One potential response to the privacy and confidentiality risks of adopting AI/ML in the financial industry is using synthetic data, which mimics real data through deep learning model simulations which cannot itself be attributed to a person or group. Given GenAI's ability to generate new content using broad datasets, it can be an effective method of coding synthetic data-generator algorithms which "better captures the complexity of real-world events", according to the IMF. Despite its benefits, ensuring high quality synthetic datasets which extinguish the replication of real-world biases is still a challenge which must be overcome for the technology.
It is necessary for financial institutions to understand and explain the reasoning behind their actions, both to uphold the trust of the consumer and to adhere to the regulatory requirements of prudential supervisors. The Report states the adoption of GenAI is a risk to explainability in the financial markets, as the breadth and size of datasets used by GenAI currently make it difficult to present its reasoning. Although research is being undertaken to improve GenAI's explainability, complex architecture and the output of text—rather than decisions—means further scrutiny of this risk is needed to cement the technology's successful adoption within the financial markets.
The IMF identifies two categories of cybersecurity threats: (1) those which exploit the use of GenAI to create cyber risks; and (2) those which attack the operation of GenAI. First, where GenAI can be used to generate increasingly sophisticated phishing communications, leading to identify theft or fraud—both prevalent issues in the financial services sector. Second, where data manipulation attacks (in which elements of training data are modified) undermine the training accuracy of GenAI,6 an issue shared with enterprise-level GenAI models as the use of enterprise-specific datasets could be attacked by purpose-built cyber-hacking tools. According to the Report, the "full scale of its vulnerability to cyberattack is yet to be comprehensively understood" but early signs warrant "careful contemplation", particularly in the regulatory-heavy finance industry.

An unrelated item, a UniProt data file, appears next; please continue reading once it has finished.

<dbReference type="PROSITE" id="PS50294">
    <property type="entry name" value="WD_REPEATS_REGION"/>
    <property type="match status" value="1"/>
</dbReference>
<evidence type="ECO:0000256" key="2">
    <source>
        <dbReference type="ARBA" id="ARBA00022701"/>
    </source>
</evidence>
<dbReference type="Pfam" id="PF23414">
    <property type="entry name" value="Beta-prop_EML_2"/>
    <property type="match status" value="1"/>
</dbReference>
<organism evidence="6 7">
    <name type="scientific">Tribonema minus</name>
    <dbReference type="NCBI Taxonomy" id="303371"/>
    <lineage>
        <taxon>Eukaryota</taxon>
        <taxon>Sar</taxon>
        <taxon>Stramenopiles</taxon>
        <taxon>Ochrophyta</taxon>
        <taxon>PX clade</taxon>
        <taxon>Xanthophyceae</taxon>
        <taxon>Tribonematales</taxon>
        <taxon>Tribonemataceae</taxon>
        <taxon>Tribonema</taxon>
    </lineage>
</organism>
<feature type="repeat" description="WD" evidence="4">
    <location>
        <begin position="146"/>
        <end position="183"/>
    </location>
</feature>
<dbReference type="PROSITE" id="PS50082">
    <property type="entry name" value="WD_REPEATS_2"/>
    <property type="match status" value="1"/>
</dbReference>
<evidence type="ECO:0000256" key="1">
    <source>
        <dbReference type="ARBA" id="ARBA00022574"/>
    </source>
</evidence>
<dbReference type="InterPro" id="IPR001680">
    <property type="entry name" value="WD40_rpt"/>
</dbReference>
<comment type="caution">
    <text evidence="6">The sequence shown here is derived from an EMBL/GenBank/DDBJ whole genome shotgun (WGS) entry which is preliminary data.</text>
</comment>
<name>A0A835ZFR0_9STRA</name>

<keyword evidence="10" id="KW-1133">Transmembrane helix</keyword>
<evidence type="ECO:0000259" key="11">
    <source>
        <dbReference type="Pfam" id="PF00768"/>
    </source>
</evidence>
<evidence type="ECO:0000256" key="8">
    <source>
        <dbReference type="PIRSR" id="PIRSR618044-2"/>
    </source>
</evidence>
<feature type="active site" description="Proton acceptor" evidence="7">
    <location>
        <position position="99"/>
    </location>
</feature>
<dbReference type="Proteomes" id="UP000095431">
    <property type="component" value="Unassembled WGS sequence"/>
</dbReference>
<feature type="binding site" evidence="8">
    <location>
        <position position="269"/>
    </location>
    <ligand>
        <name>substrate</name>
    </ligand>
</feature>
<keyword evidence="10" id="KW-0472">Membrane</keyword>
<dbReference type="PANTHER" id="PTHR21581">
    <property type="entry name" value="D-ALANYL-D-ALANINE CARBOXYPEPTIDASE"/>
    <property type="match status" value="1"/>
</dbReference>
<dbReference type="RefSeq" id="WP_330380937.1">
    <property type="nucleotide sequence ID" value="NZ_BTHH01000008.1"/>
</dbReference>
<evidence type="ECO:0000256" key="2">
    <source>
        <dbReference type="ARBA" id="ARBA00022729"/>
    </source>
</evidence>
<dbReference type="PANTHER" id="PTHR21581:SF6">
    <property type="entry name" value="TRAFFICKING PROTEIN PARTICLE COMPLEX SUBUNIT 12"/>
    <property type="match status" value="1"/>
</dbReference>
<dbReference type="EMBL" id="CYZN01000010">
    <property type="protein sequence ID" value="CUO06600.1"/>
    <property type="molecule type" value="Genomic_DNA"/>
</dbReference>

Financial stability risk
The IMF's 2021 paper considered potential challenges to systemic risk of AI/ML—one example being that using AI/ML to complete credit underwriting decisions and risk assessment (which are inherently procyclical) could automate and accelerate procyclical financial conditions. Given the high adoption rate of GenAI, the IMF is concerned that such risks could be exacerbated through excessive reliance on the technology. Amongst others, solvency and liquidity risks could increase if AI-driven trading incentivises the market to take higher credit risk or if the herd behaviour of GenAI investment advisors impacts market liquidity by encouraging financial institutions to follow the same decision making process.
- The IMF believes GenAI technologies could drive efficiency, improve customer experience, and increase regulatory compliance in the financial industry, but adoption of GenAI should be approached with caution.
- Financial service companies should assess the various risks of adopting GenAI, such as those concerning privacy over customer data, bias in training datasets, and limited explainability.
- GenAI regulation will evolve over time and action is needed to guide the use of GenAI by financial institutions. In the interim, GenAI needs human supervision to deal with risks, and prudential oversight authorities should improve institutional capacity to monitor the adoption of GenAI in the sector.
1 The risks associated with using GenAI in finance are amplified by its rapid adoption across the world—one GenAI engine (ChatGPT) gained more than 100 million active users within the first two months of its launch.
5 E.g. see Introducing ChatGPT Enterprise (openai.com).